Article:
This year marks the fifth edition of Art Basel Hong Kong, and there are plenty of things to keep people talking. From the number of galleries—242, with approximately half hailing from the Asia Pacific region—to the all-new Kabinett section, there's no shortage of things to look forward to. We chat to a couple of art insiders ahead of the event to suss out what not to miss.
Founder, McNamara Art Projects
I can’t miss… my new collaborative space with Ivan Pun in Wong Chuk Hang. We’re opening a space in March just before Basel, where we’ll be showing a mixture of my collection and Ivan’s design furniture.
I want to see… the Encounters and Kabinett sectors at Art Basel, as they bring the most interesting and diverse art to Hong Kong.
Surviving Art Week… try and go home before 2am…
When it’s time to relax… I’ll hit the Landmark Mandarin spa!
See also: The Tatler 10: Greg McNamara
Jennifer Caroline Ellis
Head of Projects and Development, Edouard Malingue Gallery
Co-founder, Young Collectors Collective
I can’t miss… Su-Mei Tse’s solo show Elegy at Edouard Malingue Gallery. Tse gained rapid international recognition having represented Luxembourg at the Venice Biennale in 2003 (and won the Lion d’Or!) but this is somehow her first solo show in Hong Kong.
As a Chinese/British artist with a background in music, I think she’ll create a very interesting, subtle and lyrical show that prompts us to think about geographical boundaries and movement across mediums. Otherwise, I always enjoy the Encounters section at Art Basel Hong Kong, curated by Alexie Glass-Kantor.
I want to see… the artists who are in town; you work with them so closely all year round but as everyone is around the world, it can often be at a distance. I really look forward to seeing curator, collector and critic friends who are in town; it’s great to welcome them to “your” city and show them around, not to mention concoct plans for the year ahead.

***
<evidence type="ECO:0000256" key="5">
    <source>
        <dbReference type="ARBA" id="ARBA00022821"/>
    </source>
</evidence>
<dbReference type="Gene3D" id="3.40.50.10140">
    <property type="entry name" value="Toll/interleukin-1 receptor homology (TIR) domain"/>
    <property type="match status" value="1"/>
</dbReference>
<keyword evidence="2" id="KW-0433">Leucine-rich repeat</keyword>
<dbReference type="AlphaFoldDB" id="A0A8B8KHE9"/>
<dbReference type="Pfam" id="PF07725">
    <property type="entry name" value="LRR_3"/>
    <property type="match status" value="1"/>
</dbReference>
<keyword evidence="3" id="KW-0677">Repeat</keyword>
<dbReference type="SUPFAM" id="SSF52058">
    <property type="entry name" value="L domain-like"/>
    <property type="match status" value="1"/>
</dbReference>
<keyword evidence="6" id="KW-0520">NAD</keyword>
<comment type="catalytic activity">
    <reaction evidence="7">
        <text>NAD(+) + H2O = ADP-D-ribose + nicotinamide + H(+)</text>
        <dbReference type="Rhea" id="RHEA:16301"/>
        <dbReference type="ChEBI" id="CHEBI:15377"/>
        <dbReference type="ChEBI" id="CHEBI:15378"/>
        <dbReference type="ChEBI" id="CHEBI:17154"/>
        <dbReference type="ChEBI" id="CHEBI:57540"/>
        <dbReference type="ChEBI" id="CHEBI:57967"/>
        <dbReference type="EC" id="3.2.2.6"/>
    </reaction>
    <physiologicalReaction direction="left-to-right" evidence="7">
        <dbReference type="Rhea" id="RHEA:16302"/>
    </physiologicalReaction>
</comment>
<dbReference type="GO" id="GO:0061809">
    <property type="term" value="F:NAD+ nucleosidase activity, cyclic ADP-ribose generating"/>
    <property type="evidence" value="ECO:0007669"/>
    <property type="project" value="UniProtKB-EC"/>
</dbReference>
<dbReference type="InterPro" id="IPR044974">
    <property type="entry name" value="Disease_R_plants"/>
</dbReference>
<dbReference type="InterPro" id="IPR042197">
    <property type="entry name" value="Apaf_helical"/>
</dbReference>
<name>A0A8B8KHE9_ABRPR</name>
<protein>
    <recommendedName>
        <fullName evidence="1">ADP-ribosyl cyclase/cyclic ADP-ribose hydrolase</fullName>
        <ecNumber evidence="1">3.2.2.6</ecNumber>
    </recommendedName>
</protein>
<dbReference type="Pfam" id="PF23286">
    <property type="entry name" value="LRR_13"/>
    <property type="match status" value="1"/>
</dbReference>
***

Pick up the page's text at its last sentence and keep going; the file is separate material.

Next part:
Surviving Art Week… embrace it, yet pace yourself. This week only descends once a year on Hong Kong so take it all in. That said, partying every night into the wee hours will probably not help your stamina!
When it’s time to relax… I’m not the best at relaxing in the traditional sense of the term. Last year when the fair was over I jumped straight onto a midnight flight to Ethiopia that saw me travelling around the country for a week. This year my plan is to go back to the UK in time for the reopening of the Tate St Ives. Sounds relaxing to me!
Head of Development, Asia Art Archive
I can’t miss… I tend to try to be in bed by 9pm, though during Art Week that gets extended to 10pm. So sadly, I will probably miss a lot of things. Thank goodness for Instagram.
One of the events I’m most excited about is a talk and mini-exhibition by Ho Tzu Nyen at the Asia Art Archive. After many years of labour, he is finally ready to reveal his multimedia project, The Critical Dictionary of Southeast Asia, Vol. 1: G for Ghost(writers). It is something that speaks to me as someone who has roots in Southeast Asia.
I want to see… my brother, who comes to Hong Kong for the art fairs. He gives me a summary of all the talks that I miss, and he also is a licensed physician so he is very handy for medication purposes! He is also bringing my favourite pair of glasses it seems my naughty three-year-old niece stashed between cushions of my mother’s sofa that we gave up for lost, but were recently excavated.
Surviving Art Week… hydrate and always have snacks on you. Remember to enjoy the art.
When it’s time to relax… the work to support art never stops, so the Monday after is back to the office.